- Cholesterol: A sterol found in animal fats, and also produced by the human body where it has many functions. Dietary cholesterol has little effect on blood cholesterol and is therefore not considered a health concern ().
Bottom Line: Animal meat contains a number of bioactive substances, such as creatine, taurine, conjugated linoleic acid (CLA) and cholesterol.
Beef is a rich source of high-quality protein and various vitamins and minerals, and can be an excellent component of a healthy diet.
Maintenance of Muscle Mass
Like all types of meat, beef is an excellent source of high-quality protein.
It contains all of the essential amino acids and is referred to as a "complete" protein source.
Many people, especially elderly people, do not consume enough high-quality protein.
Inadequate protein intake may accelerate and worsen age-related muscle wasting, increasing the risk of an adverse condition known as sarcopenia ().
Sarcopenia is a serious health issue among elderly people, but can be prevented or improved with strength exercises and increased protein intake.
The best dietary sources of protein are animal-derived foods, such as meat, fish, and milk products.
In the context of a healthy lifestyle, regular consumption of beef, or other sources of high-quality protein, may help preserve muscle mass, reducing the risk of sarcopenia.
Bottom Line: As a rich source of high-quality protein, beef may contribute to the maintenance and growth of muscle mass.
Improved Exercise Performance
Carnosine is a dipeptide important for muscle function (, ).
It is formed in the body from beta-alanine, a dietary amino acid found in high amounts in fish and meat, such as beef.
In human muscles, high levels of carnosine have been linked with reduced fatigue and improved performance during exercise (, , , ).
Supplementation with high doses of purified beta-alanine for 4-10 weeks leads to a 40-80% increase in carnosine levels in muscles (, , , ).
In contrast, following a strict vegetarian diet may lead to lower levels of carnosine in muscles over time ().
This indicates that eating meat and fish regularly, or taking beta-alanine supplements, may improve exercise performance.
Bottom Line: Beef is high in carnosine, which may reduce fatigue and improve performance during exercise.
Prevention of Anemia
Anemia is a common condition, characterized by decreased amount of red blood cells and reduced ability of the blood to carry oxygen.
Iron deficiency is one of the most common causes of , the main symptoms of which are tiredness and weakness.
Beef is a rich source of iron, mainly in the form of heme-iron.
Only found in animal-derived foods, heme-iron is often very low in vegetarian diets, especially vegan diets ().
Heme-iron is absorbed much more efficiently than non-heme iron, the type of iron found in plant-derived foods ().
Not only does meat contain a highly bioavailable form of iron, it also improves the absorption of non-heme iron from plant foods, a mechanism that has not been fully explained and is referred to as the "meat factor."
For this reason, including meat in a meal can increase iron absorption from other meal components.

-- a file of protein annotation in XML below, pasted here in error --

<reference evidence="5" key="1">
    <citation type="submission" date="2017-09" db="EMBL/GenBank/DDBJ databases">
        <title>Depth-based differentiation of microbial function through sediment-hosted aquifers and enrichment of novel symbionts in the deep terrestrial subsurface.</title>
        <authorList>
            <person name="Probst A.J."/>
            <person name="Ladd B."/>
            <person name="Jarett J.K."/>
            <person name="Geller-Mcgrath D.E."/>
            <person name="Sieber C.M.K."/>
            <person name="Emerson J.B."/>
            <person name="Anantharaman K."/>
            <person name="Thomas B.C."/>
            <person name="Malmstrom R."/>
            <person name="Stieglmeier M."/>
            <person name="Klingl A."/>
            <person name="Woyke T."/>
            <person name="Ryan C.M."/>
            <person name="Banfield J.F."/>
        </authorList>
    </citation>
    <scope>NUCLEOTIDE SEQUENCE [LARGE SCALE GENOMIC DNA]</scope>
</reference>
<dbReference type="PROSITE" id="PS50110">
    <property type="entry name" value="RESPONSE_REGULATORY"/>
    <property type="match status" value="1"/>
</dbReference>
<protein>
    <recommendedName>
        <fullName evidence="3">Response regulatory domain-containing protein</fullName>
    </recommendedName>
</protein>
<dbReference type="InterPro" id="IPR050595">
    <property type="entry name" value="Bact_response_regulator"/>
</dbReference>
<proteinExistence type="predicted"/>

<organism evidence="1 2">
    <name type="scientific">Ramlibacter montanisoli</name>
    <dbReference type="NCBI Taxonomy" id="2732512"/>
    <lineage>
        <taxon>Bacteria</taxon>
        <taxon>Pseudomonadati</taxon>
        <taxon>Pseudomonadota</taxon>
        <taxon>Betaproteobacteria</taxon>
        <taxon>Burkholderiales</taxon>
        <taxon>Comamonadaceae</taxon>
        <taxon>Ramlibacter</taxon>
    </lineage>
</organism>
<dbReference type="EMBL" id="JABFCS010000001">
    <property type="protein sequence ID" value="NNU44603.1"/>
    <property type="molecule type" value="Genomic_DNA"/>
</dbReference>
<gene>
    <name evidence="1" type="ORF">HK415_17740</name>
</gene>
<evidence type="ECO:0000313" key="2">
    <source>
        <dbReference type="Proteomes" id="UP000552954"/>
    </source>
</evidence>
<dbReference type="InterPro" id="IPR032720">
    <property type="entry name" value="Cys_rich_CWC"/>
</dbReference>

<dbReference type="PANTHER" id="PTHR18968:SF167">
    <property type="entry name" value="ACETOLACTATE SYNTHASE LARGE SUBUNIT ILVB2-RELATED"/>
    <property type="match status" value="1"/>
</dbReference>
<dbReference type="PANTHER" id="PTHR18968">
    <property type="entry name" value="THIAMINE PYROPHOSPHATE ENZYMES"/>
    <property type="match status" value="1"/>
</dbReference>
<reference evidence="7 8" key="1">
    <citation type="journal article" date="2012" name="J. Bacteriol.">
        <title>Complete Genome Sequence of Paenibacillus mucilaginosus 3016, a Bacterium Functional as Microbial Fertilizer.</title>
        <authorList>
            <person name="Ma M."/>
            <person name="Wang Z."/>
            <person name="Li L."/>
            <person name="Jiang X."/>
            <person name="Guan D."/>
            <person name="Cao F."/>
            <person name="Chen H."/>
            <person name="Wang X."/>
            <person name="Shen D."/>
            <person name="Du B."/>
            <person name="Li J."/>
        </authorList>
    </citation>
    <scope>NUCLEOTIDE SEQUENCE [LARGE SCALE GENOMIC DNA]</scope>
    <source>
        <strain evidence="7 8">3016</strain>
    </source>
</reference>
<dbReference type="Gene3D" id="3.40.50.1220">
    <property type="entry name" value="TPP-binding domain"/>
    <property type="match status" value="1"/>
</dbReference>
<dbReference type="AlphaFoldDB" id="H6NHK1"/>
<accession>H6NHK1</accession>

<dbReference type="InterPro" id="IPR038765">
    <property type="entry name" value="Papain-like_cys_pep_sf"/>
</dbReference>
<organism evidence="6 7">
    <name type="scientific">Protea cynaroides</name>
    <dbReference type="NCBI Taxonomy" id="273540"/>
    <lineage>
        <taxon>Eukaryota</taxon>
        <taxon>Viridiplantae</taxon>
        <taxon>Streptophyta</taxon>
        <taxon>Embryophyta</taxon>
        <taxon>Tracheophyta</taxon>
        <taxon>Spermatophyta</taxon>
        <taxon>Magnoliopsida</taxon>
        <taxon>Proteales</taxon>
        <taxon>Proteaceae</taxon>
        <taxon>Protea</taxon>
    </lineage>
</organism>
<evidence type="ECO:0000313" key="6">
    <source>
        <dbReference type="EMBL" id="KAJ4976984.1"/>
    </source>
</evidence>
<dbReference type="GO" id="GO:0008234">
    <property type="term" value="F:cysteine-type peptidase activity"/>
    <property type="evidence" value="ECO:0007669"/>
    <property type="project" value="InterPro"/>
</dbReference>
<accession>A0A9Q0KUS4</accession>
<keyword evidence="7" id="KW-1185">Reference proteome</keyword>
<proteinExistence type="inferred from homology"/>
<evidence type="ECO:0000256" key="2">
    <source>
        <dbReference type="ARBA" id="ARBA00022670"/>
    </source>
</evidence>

A few studies have shown that meat can increase absorption of non-heme iron, even in meals that contain phytic acid, an inhibitor of iron absorption (, , ).
Another study found that meat supplements were more effective than iron tablets for maintaining iron status in women during a period of exercise ().
Put simply, eating meat is one of the best ways to prevent iron deficiency anemia.
Bottom Line: Beef is an excellent source of iron, and may help prevent anemia when eaten regularly.
Heart disease (cardiovascular disease) is the world's most common cause of premature death.
It is a term for various adverse conditions related to the heart and blood vessels, such as heart attacks, strokes and high blood pressure.
There are mixed results from observational studies on red meat and heart disease.
Some studies find an increased risk for both unprocessed and processed red meat (), whereas others find an increased risk for processed meat only (, ).
Other studies find no significant effects ().
Keep in mind that observational studies can not prove causation. They can only show that meat eaters are either more or less likely to get a disease.
Many health conscious people avoid red meat because it has been claimed to be unhealthy (), and people who eat meat are also less likely to eat fruits, vegetables and fiber, less likely to exercise, and more likely to be overweight (, , ).
Therefore, it is possible that meat consumption is just a marker for unhealthy behavior, and that this is not caused by the meat itself.
Of course, most observational studies try to correct for these factors, but the accuracy of the statistical adjustments may not always be perfect.
Bottom Line: It is unclear whether meat consumption increases the risk of heart disease or not. Some studies have found a link, but not others.
Beef Contains Saturated Fat
Several theories have been proposed as a possible link between meat consumption and heart disease risk.
The most popular of these is the diet-heart hypothesis, the idea that saturated fats raise cholesterol in the blood and increase the risk of heart disease.